In addition to lab research, the Spokane center is working on a variety of field studies related to that theory. It’s in the midst of a study with Hollister-Stier Laboratories, comparing the length of shifts with performance, and it’s working on a study at local hospitals comparing the performance of workers on night and day shifts. It’s known that people don’t sleep as well during the day as at night, Belenky said, so researchers are studying the effects of night-shift work on memory and learning.

Future field work may include industry-funded research with Continental Airlines and the American Trucking Association.

The center has attracted millions in grant funding, from a $4.5 million federal grant that got it started in Spokane to a $1.5 million award from the philanthropic W.M. Keck Foundation. Belenky said the annual budget for the 20-employee center is about $1.5 million. Less than 2 percent of the budget comes from state funds – the rest comes from grants and contracts.

“I think we’ve been very successful at raising money,” said Belenky, the principal investigator and director of the center. “We are becoming successful at doing the experimental work.”

Careful controls

The living quarters at the sleep center are like an apartment, with bare brick walls, new furniture – no couches – and four bedrooms off to the side. The bedrooms are equipped with a single bed, a small closet and a battery of equipment to measure sleepers’ brain waves and other vital signs.

It’s all monitored from a control room.

During research projects, people stay in the center constantly for a week or two, sleeping according to the project schedule. If they left, they’d be exposed to various things that could influence their sleep, from other people to changes in light and temperature that could create a “little drift in the biological clock,” Van Dongen said.

A past study deprived people of sleep for 36 hours, and then tested basic cognitive skills. Right now, researchers are depriving four subjects of 62 hours of sleep at a time and testing higher-order decision-making, such as when to take a risk.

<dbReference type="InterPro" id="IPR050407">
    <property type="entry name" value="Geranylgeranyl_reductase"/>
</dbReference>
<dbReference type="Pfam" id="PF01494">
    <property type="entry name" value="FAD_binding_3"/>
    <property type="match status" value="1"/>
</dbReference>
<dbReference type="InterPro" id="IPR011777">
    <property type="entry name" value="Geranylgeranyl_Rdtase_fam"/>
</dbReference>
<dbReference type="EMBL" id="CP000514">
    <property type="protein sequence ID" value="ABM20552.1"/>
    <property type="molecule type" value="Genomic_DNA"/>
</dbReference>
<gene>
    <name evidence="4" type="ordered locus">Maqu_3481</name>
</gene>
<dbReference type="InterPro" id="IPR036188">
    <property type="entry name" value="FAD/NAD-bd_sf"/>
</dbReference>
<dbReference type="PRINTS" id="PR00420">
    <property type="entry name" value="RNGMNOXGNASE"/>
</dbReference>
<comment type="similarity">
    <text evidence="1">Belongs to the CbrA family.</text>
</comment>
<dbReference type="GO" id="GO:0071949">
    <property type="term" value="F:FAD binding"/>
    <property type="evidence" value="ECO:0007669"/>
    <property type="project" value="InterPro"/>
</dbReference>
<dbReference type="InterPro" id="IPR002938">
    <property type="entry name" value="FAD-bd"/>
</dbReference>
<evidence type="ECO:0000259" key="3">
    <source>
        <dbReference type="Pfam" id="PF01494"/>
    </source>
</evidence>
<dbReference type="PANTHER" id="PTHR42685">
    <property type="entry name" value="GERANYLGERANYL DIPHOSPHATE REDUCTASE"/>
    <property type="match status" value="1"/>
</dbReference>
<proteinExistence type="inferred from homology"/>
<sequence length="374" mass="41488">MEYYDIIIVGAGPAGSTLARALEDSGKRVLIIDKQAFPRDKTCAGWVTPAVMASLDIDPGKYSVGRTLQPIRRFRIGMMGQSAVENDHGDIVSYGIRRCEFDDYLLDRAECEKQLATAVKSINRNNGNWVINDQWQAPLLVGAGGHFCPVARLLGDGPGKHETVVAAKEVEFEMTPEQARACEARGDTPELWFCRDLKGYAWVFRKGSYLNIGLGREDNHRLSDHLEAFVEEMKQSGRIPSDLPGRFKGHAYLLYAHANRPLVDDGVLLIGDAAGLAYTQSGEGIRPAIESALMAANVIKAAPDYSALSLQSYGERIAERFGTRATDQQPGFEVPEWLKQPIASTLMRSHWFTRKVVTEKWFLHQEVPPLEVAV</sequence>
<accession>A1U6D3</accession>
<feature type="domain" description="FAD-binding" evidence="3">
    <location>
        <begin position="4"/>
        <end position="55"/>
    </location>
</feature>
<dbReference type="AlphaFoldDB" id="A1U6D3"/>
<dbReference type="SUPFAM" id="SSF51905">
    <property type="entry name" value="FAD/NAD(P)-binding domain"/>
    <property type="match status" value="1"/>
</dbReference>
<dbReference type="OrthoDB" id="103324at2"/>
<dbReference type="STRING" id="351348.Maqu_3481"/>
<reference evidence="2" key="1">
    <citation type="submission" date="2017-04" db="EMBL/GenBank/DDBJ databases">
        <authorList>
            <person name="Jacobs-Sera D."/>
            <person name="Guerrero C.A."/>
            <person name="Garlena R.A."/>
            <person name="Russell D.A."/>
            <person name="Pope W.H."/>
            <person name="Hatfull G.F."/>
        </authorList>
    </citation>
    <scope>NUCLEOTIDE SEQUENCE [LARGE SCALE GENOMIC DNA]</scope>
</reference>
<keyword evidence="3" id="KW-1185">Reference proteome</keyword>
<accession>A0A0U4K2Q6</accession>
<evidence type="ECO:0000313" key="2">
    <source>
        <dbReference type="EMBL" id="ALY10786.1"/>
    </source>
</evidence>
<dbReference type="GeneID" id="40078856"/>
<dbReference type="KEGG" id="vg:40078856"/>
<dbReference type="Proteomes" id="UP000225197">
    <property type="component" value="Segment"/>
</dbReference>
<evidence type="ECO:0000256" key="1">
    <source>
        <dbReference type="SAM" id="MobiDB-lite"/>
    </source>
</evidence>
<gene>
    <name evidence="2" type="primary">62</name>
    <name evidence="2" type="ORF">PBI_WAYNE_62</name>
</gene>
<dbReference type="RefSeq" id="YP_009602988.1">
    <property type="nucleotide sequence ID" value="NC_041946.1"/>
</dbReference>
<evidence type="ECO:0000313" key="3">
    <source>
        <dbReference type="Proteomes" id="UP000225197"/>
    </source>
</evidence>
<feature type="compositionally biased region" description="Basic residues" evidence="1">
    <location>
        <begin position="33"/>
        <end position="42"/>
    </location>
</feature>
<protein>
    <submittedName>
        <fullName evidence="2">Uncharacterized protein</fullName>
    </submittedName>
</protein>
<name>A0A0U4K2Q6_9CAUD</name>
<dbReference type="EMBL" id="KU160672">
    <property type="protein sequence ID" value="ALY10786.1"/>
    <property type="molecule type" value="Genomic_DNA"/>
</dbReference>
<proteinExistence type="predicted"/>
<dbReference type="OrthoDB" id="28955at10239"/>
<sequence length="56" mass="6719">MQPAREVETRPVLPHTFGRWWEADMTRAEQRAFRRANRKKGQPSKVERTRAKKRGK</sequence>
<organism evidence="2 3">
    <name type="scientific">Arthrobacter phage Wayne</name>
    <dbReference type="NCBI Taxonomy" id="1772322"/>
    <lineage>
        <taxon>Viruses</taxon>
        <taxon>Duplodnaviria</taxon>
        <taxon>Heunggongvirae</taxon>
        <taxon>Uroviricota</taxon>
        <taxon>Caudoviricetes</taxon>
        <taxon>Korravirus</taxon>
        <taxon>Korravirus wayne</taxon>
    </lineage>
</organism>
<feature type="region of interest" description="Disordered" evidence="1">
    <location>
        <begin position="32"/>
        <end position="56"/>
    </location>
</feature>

The study that produced the research on trait-like responses in sleep patterns suggests that there may be a way to eventually address individual sleep needs. It’s known now that sleep deprivation generally hurts job performance, but the recent study showed that some people are affected much more than others.

More study may reveal ways to individualize knowledge about sleep. It would be valuable for a long-haul trucker or airline pilot to have a more specific understanding of their own tolerance for sleep deprivation, for example, and might help businesses and government prepare the safest workplaces.

Belenky and Van Dongen hope to expand the lab in the near future to add a facility that could simulate work environments – such as a police call – to measure the effects of sleep deprivation in situations that are more narrowly focused.

Meanwhile, researchers will keep denying sleep to test subjects at the center. There’s little to do there, though there are some games and DVDs to help pass the time. Most popular among the selection of movies and TV shows is “Grey’s Anatomy.”

“Every group that comes here wants to see that,” Van Dongen said.